10. The city of Vicenza is known as the city of Palladiana and is a UNESCO heritage site because of its 24 Palladian monuments and 26 Palladian villas all around the territory. There are hundreds and hundreds of beautiful Venetian villas that are inspired by Palladio
  11. Palladio is one of the greatest architects in history. For those from the US – the White House would not exist without Palladio, as it is inspired by La Rotonda, Palladio’s most famous villa, 5 minutes drive outside of Vicenza. It’s got exactly the same shape. In London, there is so much inspired by Palladio – with some of Britain’s most famous architects like Christopher Wren and Hawksmoor being inspired by him
  12. He was born in Vicenza and died in around 1585. There is a bit of a mystery about his death. The last thing he created was the Olympic Theater in Vicenza, which is the most ancient indoor theater in the world. You can actually walk in the theater and there are lots of different paths on the stage. It’s an amazing theater. He died before it was finally completed
  13. Palladio studied from some of the great local architects in the area but was largely self-taught and was really a genius
  14. Vicenza is the city of Palladian, so the architecture is all over, so it’s fantastic for anybody who loves architecture
  15. In many of the Palladian villas, the original families still live there, so you can go and stay, meet the families – these noble but humble people and have a really unique and elegant experience away from the tourist trail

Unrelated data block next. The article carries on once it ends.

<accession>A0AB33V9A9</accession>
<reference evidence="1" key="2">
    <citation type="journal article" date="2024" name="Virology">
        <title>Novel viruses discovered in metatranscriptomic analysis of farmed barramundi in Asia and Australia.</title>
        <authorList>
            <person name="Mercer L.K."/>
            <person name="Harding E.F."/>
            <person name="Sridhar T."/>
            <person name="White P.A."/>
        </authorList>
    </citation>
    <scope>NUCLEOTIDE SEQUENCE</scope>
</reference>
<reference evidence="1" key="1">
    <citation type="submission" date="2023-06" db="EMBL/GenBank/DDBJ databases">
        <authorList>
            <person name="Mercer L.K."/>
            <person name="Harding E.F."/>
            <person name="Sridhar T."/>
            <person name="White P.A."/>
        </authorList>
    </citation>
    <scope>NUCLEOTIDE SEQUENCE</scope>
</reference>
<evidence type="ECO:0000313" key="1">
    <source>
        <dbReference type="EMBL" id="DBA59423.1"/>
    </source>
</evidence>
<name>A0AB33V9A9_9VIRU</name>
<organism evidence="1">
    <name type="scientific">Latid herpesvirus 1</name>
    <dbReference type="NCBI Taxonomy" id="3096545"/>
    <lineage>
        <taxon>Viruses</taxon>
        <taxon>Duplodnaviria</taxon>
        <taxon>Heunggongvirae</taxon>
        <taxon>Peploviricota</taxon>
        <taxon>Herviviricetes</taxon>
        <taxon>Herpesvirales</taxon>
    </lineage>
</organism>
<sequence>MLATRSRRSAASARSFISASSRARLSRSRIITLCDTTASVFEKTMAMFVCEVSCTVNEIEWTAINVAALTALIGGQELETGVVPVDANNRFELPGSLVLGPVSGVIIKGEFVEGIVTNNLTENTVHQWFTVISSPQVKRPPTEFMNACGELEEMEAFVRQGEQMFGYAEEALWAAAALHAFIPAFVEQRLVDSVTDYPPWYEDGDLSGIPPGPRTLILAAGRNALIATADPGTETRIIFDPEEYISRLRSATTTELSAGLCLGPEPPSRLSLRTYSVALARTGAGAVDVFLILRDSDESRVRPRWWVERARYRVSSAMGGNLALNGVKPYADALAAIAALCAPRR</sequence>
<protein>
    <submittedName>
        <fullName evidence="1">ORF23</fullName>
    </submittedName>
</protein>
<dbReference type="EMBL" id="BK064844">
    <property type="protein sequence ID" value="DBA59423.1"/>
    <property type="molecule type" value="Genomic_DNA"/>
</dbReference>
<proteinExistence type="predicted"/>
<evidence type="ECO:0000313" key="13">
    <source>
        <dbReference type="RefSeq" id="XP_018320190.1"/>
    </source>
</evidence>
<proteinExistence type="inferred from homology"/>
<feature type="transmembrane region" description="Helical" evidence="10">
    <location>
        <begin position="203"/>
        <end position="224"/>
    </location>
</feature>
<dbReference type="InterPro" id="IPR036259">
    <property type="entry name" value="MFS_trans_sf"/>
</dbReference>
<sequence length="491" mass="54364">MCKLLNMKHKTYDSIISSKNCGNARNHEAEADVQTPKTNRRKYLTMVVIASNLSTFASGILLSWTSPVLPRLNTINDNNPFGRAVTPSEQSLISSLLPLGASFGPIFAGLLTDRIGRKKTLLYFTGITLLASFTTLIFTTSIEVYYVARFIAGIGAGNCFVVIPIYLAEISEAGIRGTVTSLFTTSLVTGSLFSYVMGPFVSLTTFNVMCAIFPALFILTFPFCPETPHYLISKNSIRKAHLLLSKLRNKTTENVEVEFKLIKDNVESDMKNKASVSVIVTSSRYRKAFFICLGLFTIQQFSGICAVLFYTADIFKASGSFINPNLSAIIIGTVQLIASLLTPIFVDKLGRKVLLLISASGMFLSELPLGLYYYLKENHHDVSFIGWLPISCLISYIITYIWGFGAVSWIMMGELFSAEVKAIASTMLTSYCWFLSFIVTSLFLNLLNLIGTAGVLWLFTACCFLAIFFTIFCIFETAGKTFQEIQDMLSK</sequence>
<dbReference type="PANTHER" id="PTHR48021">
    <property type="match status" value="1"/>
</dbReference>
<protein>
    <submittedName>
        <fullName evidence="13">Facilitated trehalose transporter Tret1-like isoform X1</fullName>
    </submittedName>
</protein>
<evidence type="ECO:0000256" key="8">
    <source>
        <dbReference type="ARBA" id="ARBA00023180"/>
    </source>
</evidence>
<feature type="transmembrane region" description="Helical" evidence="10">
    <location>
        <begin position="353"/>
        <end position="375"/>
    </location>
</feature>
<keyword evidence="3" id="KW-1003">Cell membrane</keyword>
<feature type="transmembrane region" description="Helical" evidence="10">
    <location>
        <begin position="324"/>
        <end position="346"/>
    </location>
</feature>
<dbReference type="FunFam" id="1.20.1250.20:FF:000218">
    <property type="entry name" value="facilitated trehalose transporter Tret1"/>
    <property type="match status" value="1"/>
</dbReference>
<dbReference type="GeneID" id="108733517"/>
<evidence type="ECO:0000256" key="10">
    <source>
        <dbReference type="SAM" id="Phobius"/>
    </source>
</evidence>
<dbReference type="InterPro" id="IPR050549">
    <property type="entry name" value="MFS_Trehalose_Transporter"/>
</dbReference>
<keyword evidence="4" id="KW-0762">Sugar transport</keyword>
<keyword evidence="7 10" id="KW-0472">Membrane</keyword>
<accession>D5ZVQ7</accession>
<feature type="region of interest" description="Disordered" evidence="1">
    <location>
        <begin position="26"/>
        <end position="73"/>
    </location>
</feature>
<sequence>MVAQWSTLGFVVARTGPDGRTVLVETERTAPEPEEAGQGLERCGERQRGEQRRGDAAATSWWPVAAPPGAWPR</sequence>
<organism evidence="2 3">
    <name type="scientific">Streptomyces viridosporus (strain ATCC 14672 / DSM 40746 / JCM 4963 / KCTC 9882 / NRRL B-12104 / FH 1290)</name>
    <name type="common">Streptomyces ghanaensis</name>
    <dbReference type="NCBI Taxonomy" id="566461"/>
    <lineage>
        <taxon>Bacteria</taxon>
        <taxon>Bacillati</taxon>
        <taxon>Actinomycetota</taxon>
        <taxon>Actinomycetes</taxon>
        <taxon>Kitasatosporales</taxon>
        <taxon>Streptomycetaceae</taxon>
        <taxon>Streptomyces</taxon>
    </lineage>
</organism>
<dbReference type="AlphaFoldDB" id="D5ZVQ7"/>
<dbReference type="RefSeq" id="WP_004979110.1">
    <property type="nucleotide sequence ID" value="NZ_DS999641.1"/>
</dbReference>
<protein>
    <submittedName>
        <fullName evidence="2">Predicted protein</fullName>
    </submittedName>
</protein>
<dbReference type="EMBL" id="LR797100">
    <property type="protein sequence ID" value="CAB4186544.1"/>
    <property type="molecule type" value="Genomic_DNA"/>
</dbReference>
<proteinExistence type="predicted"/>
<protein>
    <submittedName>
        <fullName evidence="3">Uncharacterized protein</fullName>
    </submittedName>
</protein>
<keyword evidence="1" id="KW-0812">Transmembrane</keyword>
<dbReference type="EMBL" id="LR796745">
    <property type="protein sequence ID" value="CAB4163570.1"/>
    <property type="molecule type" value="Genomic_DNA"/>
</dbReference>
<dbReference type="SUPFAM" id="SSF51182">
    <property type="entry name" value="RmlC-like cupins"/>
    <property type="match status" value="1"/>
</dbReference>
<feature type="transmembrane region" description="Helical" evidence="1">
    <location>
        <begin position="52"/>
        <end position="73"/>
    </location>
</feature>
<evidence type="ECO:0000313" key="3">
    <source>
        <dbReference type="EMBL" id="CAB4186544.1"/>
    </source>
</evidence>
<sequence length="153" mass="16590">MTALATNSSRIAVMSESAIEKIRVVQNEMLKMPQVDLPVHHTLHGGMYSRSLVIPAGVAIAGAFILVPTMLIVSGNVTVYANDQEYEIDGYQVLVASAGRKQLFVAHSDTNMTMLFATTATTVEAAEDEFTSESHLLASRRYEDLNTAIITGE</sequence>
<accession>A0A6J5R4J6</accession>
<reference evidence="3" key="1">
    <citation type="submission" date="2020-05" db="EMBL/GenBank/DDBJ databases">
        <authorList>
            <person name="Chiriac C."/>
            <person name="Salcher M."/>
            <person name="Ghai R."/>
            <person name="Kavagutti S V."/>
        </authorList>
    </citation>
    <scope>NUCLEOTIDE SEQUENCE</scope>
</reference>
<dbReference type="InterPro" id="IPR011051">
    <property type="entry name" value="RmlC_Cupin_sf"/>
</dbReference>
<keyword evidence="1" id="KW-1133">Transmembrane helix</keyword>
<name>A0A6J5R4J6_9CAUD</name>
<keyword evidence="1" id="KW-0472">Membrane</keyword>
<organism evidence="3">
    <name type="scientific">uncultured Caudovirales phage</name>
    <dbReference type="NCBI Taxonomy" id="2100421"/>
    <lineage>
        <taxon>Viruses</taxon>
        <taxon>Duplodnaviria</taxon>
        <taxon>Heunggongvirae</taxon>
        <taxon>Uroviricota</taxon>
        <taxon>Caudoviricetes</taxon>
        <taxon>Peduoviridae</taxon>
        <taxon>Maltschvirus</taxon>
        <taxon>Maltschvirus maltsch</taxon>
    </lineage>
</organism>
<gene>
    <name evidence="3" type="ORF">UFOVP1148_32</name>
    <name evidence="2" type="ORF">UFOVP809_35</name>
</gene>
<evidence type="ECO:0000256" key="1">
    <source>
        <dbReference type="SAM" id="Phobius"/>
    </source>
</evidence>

16. Vicenza is a bit like a second, smaller Venice. Lots of nobles from Venice would come and create villas in Vicenza
  17. There is Villa Valmarana “Ai Nani”- that is a beautiful villa, right next door to La Rotonda, that is covered in frescoes by Tiepolo, the Renaissance artist. It is still run by the Valmarana family who originally created it. These noble families would often have second houses inland away from Venice
  18. The smaller cities of Italy like Vicenza really have the charm that people are really looking for when visiting Italy. They are big enough to have lots of things to do and see, you’ve got a buzz with people going about their daily lives, and there are great restaurants. These kinds of smaller cities are the ones where it is easy to fall in love with Italy all over again
  19. Part of the reason that Vicenza is not very touristy is that they’re not that interested in tourism because it is a wealthy place – a city of gold, of leather, and of marble. The industry is very rich there
  20. Elisabetta is from town of Arzignano which is the European Capital of Leather
  21. These traditions and crafts are very special and valued within Italy, including by the young
  22. Vicenza has been really good at turning local artisan craftsmanship into an industry. It’s still mostly family-run businesses (95% of Italian businesses are still family) but with lots of young people working there
  23. Elisabetta is always looking for local workshops where you can see craftsmanship – like those that work with copper right in the center of a Vicenza. There’s a lot to do with textile and fashion. There are ladies there making carpets by hand
  24. The Exploro project has looked for all these local gems and focused on promoting and supporting them
  25. Italy has a very strong tradition of very high-end luxury brands that are very famous and good at promoting themselves, but the next level down is that’s where you can get some of the most beautiful things, like ceramics and leather